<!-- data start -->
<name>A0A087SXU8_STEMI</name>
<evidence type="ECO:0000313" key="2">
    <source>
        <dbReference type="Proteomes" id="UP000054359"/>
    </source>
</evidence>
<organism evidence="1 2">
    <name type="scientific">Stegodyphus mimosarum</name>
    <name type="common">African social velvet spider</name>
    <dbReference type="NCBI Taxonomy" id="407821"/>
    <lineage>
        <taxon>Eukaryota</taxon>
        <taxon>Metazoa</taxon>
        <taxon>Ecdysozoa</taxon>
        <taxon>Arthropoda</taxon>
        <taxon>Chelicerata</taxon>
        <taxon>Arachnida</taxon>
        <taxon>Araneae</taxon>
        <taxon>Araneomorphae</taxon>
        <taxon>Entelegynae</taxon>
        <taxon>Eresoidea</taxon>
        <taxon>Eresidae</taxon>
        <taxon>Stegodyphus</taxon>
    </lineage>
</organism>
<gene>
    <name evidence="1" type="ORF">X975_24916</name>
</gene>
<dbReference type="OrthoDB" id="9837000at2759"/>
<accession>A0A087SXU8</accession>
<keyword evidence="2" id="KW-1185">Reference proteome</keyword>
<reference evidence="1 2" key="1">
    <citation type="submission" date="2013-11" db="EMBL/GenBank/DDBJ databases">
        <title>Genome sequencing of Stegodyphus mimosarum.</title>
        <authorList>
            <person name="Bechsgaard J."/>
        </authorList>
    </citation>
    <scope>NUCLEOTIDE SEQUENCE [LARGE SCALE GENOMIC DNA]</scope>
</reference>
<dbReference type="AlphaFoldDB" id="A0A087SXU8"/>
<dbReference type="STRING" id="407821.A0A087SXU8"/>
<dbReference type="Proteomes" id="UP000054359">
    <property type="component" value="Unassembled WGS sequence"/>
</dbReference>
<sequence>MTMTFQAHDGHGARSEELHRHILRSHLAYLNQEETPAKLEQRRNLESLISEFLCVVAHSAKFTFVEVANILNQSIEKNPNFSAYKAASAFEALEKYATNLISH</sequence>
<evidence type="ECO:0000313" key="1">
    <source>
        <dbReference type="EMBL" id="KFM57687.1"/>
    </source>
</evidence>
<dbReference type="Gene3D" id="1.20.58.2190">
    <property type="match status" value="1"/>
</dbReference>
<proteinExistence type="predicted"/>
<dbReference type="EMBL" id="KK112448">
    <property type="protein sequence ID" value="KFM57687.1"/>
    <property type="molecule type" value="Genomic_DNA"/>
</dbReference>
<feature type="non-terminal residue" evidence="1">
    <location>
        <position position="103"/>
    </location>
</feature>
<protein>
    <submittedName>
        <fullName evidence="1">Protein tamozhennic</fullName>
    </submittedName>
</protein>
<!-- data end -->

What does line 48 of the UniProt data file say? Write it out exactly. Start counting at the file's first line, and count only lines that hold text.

    <source>